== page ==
- I watch families smile and laugh with one another. I watch loving, non-crazy PDA couples (thank you) tend to each other; whisper and hold hands; and generally behave in a manner that kind of touches my little cynical heart.
- The men/women in fatigues and camouflage? On their way to the Pentagon? They stand on the train like armed guards. I feel protected.
- Lots of people do say “thank you” and “excuse me.”
- I have a part-time job as a people-watcher. The Metro is a grand employer, as far as that’s concerned. I see all kinds of gems and fascinating moments in human nature, all of which can be creative perks.
- When we’re above ground, I sometimes see the traffic on the street, where a million cars snail towards their respective destinations…and I’m super grateful. By and large, we keeps it moving on the Metro.
- Once in a while, despite all those strangers, someone I actually know sits next to me! Totally and completely awesome when that happens. It’s definitely nice to share the ride with a friend.
Smiles or frowns, such is life. And such is life as a Metro commuter.
I love Michael Bolton’s music. Soul Provider? Please. Kills me everytime.
I watch cheesy Nickelodeon shows for kids. I’ve been watching Nickelodeon since I was a kid. Why stop now?
I follow the royals. All of them. Even the royal families in countries no one ever talks about. They fascinate me. Ugh. Love it.
I don’t care how old he is. He’s…he’s so…he’s just so.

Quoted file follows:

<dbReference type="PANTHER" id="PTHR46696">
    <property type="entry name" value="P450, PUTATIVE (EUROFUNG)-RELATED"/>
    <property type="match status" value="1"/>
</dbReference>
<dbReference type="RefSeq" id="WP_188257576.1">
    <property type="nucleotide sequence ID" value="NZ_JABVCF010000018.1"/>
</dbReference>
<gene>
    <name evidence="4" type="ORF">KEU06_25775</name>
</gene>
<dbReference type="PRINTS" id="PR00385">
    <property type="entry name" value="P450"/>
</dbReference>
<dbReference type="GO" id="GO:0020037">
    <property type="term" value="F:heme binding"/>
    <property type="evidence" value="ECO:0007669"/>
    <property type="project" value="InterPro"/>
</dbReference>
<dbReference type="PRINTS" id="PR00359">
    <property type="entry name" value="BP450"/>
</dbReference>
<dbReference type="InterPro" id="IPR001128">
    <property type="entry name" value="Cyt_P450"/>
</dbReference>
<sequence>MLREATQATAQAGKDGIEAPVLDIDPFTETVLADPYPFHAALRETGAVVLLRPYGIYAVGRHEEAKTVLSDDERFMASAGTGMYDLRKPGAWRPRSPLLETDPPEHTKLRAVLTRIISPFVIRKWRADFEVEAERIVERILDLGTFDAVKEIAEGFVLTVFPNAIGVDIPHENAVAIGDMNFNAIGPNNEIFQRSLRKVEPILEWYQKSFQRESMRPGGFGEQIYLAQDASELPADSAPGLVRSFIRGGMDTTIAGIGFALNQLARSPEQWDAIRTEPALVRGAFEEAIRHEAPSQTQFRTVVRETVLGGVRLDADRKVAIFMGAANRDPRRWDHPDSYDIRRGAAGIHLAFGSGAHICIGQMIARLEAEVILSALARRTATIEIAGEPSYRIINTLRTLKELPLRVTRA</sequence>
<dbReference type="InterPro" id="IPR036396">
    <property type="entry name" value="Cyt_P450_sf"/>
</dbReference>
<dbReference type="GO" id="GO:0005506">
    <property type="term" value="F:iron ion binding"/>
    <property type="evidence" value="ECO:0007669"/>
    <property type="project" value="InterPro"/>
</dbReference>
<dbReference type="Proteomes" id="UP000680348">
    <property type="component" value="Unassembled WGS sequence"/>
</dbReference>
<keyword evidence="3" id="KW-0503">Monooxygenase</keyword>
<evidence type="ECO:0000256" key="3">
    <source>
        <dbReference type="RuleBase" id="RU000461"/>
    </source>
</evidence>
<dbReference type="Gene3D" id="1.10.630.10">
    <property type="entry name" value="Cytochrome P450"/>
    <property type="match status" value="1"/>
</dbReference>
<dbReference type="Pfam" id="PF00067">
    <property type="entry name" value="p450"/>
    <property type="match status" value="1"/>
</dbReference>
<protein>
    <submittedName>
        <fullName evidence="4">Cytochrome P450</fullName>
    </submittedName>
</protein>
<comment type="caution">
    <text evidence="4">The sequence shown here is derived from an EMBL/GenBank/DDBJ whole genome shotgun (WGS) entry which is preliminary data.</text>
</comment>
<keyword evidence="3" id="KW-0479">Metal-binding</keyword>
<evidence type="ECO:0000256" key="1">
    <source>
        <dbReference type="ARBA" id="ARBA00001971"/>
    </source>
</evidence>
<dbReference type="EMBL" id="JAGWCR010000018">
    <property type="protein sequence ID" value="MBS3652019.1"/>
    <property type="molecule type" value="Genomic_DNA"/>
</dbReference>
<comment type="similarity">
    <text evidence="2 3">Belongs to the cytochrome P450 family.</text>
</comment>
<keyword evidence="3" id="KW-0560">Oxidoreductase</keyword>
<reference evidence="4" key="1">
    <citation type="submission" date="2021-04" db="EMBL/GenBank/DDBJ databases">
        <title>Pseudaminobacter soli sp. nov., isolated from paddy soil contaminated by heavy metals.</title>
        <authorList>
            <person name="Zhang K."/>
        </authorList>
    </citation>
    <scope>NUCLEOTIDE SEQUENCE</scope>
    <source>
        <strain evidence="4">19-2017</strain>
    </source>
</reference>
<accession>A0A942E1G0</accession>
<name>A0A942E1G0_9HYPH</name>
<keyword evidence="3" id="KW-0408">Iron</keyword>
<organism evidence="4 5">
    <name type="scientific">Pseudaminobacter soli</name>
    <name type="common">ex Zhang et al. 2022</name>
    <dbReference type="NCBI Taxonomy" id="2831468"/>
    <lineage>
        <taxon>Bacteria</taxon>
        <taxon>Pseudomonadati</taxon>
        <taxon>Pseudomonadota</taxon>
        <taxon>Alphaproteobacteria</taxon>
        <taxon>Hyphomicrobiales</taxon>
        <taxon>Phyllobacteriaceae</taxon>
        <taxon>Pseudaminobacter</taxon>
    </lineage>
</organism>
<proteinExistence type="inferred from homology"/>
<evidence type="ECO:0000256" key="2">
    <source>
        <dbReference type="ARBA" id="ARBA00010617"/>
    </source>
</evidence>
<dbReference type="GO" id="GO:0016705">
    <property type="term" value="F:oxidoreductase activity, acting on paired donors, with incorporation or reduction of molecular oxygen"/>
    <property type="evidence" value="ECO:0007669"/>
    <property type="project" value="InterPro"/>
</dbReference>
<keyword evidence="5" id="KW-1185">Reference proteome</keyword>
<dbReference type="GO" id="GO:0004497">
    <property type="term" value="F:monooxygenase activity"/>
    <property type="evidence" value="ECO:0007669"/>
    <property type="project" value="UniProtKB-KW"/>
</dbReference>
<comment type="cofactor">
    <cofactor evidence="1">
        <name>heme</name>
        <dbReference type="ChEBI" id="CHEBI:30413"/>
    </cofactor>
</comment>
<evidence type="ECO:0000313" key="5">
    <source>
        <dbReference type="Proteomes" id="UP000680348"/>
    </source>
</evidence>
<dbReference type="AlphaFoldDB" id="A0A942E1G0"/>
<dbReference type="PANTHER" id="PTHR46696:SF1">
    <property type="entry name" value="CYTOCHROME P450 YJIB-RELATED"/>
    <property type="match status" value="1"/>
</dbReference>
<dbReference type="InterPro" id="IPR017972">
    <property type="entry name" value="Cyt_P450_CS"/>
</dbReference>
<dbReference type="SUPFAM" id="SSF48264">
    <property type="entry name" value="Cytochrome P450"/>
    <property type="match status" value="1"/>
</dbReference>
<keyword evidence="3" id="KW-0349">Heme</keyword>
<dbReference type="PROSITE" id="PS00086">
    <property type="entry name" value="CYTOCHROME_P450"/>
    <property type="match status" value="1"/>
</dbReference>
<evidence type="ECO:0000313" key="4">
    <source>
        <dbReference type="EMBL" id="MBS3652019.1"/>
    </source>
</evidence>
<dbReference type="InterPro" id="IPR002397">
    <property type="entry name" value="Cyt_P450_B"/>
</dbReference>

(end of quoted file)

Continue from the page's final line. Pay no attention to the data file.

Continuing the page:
I know that I should stop wishing. This week, my wishes for real snowfall, not these silly dustings we’ve been getting lately, was somewhat acquiesced. Somewhat in the sense that snow did come come, along with sleet, rain, and enough mayhem to paralyze the tri-state area. So, um, my apologies, tri-state area. And no more wishing.
I know that I have wonderful friends. This week has been a bear. With stress at work and not feeling like myself, I was starting to slip a bit down the emotional rabbit hole. Then came friends. Long conversations where I got to release some things off my chest and get some much-needed advice; text messages that I was being thought of; being asked about my day. It was amazing. And hardly surprising. This always happens. I have wonderful friends, and I’m constantly reminded of that fact. I just hope I can be there when they need me. No, I won’t hope: I know I’ll be there.
I know that I’m currently experiencing a bit of writer’s block, but that doesn’t mean failure! I’ll be torturing a few fictional characters in no time!
I know that this will be a short post, because it’s blissfully time to go home.